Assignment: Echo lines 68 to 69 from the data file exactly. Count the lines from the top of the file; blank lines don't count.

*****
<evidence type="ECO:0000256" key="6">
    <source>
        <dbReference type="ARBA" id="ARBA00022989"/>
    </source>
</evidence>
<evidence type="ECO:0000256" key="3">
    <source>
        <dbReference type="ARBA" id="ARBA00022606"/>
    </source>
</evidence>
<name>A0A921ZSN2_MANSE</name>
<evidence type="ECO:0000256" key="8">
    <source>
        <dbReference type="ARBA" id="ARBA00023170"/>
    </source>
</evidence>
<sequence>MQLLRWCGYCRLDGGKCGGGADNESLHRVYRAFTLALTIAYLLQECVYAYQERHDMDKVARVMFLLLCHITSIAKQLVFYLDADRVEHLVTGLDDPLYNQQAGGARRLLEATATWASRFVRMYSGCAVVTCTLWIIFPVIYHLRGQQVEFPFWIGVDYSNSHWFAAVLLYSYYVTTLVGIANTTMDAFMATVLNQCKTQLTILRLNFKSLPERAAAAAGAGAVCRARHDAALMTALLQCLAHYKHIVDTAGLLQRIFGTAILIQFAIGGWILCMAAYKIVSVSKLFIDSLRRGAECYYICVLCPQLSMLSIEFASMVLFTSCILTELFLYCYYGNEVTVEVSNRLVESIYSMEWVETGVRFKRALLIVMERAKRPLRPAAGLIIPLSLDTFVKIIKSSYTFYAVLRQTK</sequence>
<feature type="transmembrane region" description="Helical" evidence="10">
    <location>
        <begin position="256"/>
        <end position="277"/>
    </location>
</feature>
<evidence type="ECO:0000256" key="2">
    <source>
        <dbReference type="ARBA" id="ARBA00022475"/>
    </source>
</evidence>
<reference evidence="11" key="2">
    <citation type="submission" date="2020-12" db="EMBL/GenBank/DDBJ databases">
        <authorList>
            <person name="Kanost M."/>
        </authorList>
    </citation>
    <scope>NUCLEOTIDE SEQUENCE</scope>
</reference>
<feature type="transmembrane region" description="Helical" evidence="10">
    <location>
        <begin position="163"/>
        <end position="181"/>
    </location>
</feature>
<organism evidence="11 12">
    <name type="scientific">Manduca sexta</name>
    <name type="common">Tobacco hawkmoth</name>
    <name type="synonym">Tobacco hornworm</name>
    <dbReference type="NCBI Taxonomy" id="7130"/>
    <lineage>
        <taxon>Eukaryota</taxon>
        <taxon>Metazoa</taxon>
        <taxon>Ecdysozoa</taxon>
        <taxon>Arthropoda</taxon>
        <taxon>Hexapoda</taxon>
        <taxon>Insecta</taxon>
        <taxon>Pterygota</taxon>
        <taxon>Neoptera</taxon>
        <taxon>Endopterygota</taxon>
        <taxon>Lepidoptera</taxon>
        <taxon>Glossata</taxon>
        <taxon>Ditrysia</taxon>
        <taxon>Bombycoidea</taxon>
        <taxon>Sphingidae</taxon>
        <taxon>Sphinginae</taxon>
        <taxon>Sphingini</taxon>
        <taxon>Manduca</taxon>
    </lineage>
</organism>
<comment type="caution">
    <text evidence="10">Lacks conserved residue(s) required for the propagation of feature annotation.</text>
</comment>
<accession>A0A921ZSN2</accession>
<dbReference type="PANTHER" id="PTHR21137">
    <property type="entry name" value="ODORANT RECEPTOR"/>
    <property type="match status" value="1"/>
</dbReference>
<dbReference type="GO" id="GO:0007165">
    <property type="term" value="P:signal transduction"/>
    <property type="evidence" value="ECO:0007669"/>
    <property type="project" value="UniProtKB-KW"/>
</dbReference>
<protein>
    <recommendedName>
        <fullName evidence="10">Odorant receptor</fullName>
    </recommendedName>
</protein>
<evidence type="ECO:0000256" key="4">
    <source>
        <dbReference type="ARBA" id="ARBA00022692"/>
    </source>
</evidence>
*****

<comment type="caution">
    <text evidence="10">Lacks conserved residue(s) required for the propagation of feature annotation.</text>